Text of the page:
Library digitization projects - Lawsuit to free "orphan archives" from copyright restrictions -
minow passed along this release: "Today, two archives that post public domain books, films, audio, and other creative works on the Internet asked a federal court to declare that copyright restrictions on orphaned works -- works whose copyright has not expired but which are no longer available -- violates the constitution. The complaint asks the U.S. district court for the Northern District of California to find that a law that extended copyright terms unconditionally -- the Berne Convention Implementation Act (BCIA) -- is unconstitutional under the Free Speech Clause of the First Amendment, and that the BCIA and Copyright Term Extension Act (CTEA) together create an "effectively perpetual" term with respect to works first published after January 1, 1964 and before January 1, 1978, in violation of the Constitution's Progress Clause."This case is about freeing culture from unnecessary and harmful regulation. We will focus on a series of recent changes to copyright law that have failed to benefit copyright owners, but have instead created serious burdens on those who create digital culture," said Christopher Sprigman, a fellow with the Center for Internet and the lead attorney for the Plaintiffs. "In our complaint, we talk about the recent removal from the copyright law of 'formalities' like registration, notice and renewal. That doesn't sound like a big deal, but it is. The disappearance of formalities radically changed the reach and effect of copyright law."
For 186 years, American law limited the grant of copyright to those authors who claimed (through registration) the need for copyright protection, and who renewed that claim after an initial term of protection. In 1976, Congress began to reverse this tradition that reach back 250 years in Anglo-American law. In 1992, the BCIA removed what was left of the renewal requirement for works created beginning in 1964. Though past practice had indicated that over 85% of works created in 1964 would never have been renewed when their term expired in 1992, Congress automatically extended the term of all of these works. This was the first automatic extension of copyrights for works that had not been renewed, breaking with a fundamental aspect of our tradition.
"In Eldred v. Ashcroft, the Supreme Court outlined the conditions under which a copyright
law could be unconstitutional. The BCIA meets the Supreme Court's test," said Larry Lessig, founder and director of the Center for Internet and Society and a professor at Stanford Law School. "By unconditionally extending the terms of copyright, the law has effectively orphaned a great deal of creative work. The BCIA represents a radical break from the tradition of copyright, and we are confident the Court will apply its own rule to free these orphaned works." Professor Lessig argued Eldred v. Ashcroft, a constitutional challenge to the CTEA, in before the Supreme Court last October.
The plaintiffs in the case are the Internet Archive and its chairman, Brewster Kahle, and the Prelinger Film Archive and its president, Richard Prelinger. The archives are dedicated to making public domain works available through their Web archives for study and creative re-use. However, they are unable to clear the rights for "orphaned" works -- books and films that are not commercially viable and therefore not widely available to the public, but are nevertheless subject to continuing copyright protection. Consequently, a vast amount of content is unavailable to the Internet, despite the overwhelming probability that the work either is in the public domain, or is owned by an unknown rights holder who has no continued desire to exercise control over the content.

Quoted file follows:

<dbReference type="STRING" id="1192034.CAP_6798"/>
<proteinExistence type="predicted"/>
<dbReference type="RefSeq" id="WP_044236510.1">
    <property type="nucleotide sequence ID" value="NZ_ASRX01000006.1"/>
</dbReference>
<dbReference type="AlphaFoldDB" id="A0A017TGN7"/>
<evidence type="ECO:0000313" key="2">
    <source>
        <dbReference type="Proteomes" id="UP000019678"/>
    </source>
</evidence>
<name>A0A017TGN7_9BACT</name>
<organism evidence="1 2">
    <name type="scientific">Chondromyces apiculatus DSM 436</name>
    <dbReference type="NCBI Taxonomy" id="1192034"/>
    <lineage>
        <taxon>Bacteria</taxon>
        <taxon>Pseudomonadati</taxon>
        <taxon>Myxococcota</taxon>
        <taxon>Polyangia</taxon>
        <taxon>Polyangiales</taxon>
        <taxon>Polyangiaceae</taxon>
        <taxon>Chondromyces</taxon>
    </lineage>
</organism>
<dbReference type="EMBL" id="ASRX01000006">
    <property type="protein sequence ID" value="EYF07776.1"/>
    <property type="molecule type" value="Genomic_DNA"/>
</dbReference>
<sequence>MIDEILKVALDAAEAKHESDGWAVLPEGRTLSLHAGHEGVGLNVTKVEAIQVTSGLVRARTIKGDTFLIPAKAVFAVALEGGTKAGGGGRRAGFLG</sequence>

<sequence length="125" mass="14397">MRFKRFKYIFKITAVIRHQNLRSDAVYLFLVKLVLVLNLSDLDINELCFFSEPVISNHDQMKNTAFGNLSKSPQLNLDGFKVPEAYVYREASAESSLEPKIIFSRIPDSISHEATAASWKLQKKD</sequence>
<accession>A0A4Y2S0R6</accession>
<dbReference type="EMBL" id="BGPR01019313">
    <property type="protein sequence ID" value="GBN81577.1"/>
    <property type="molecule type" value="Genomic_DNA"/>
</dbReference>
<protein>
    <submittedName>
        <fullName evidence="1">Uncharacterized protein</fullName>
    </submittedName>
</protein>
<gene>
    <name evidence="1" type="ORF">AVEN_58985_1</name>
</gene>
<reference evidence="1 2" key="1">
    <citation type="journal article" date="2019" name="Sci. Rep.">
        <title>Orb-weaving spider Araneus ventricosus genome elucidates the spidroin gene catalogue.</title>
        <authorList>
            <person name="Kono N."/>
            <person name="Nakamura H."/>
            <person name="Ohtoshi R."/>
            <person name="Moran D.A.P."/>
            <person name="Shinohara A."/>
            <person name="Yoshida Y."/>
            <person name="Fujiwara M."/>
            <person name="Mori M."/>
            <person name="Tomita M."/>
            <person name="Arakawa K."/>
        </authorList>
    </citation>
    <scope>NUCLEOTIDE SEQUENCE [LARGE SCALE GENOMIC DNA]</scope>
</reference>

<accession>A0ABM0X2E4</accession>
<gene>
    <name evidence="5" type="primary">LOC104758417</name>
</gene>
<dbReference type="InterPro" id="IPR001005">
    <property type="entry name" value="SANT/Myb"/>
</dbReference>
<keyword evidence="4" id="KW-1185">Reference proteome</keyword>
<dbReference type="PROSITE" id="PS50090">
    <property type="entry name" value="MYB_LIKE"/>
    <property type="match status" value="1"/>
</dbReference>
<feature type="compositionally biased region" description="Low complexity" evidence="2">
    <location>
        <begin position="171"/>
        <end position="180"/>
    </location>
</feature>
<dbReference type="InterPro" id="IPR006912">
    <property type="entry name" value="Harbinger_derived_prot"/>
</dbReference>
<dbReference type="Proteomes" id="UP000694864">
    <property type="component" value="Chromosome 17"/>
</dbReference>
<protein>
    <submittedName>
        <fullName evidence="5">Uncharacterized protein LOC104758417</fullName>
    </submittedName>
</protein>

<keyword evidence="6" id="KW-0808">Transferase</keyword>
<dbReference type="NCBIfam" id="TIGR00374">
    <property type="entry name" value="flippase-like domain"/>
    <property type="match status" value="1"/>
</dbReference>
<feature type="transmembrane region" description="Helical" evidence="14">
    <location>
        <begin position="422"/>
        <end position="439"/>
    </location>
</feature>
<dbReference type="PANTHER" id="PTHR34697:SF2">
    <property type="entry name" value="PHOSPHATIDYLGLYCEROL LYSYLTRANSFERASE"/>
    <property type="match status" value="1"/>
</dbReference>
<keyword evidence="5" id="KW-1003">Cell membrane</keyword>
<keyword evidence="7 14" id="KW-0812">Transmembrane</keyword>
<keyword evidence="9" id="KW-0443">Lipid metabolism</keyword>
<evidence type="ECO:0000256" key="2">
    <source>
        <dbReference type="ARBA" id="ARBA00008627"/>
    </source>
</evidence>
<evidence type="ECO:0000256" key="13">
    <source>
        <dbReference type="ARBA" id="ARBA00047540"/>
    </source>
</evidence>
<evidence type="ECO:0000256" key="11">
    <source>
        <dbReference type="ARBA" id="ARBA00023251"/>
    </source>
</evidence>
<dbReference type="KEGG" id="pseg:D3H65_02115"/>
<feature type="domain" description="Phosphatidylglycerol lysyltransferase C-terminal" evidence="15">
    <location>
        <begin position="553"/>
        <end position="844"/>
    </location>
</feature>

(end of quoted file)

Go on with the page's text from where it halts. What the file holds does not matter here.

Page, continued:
"Orphaned films are trapped in legal limbo, where they may disintegrate before anyone gets a chance to see them again," said Rick Prelinger, president of Prelinger Archives. "Automatic copyright extension that nobody asked for prevents archives and collectors from showing them or putting them online for everyone to use. Film is fragile and often doesn't last as long as a 95-year copyright term. Let's find a way to get these abandoned works into the hands of educators, students, filmmakers, and the public."
"Libraries traditionally have made out-of-print books available to the public. Now, students and others look online for works and are denied access to out-of-print materials because the laws have not been updated to enable them to be posted on the Internet. If we want to continue to have libraries serve the vital function they always have, we have to find ways to allow them to post orphaned works online," said Brewster Kahle, chairman of the Internet Archive. "The Internet Archive would love to be able to scan in all orphan books so that people everywhere can access and read them. But under current law, it is too expensive, and sometimes impossible to find their authors and clear their rights-even when we know that for most of these books, the author would gladly agree to our posting them."
Kahle v. Ashcroft website:
About the Center for Internet and Society:
The Center for Internet and Society (CIS) is a public interest technology law and policy program located at Stanford Law School and a part of Law, Science and Technology Program. The CIS brings together scholars, academics, legislators, students, programmers, security researchers, and scientists to study the interaction of new technologies and the law and to examine how the synergy between the two can either promote or harm public goods like free speech, privacy, public commons, diversity, and scientific inquiry. The CIS Cyberlaw Clinic gives Stanford Law School students an opportunity to work with clients on cases and legal projects that involve questions of technology, law and the public interest.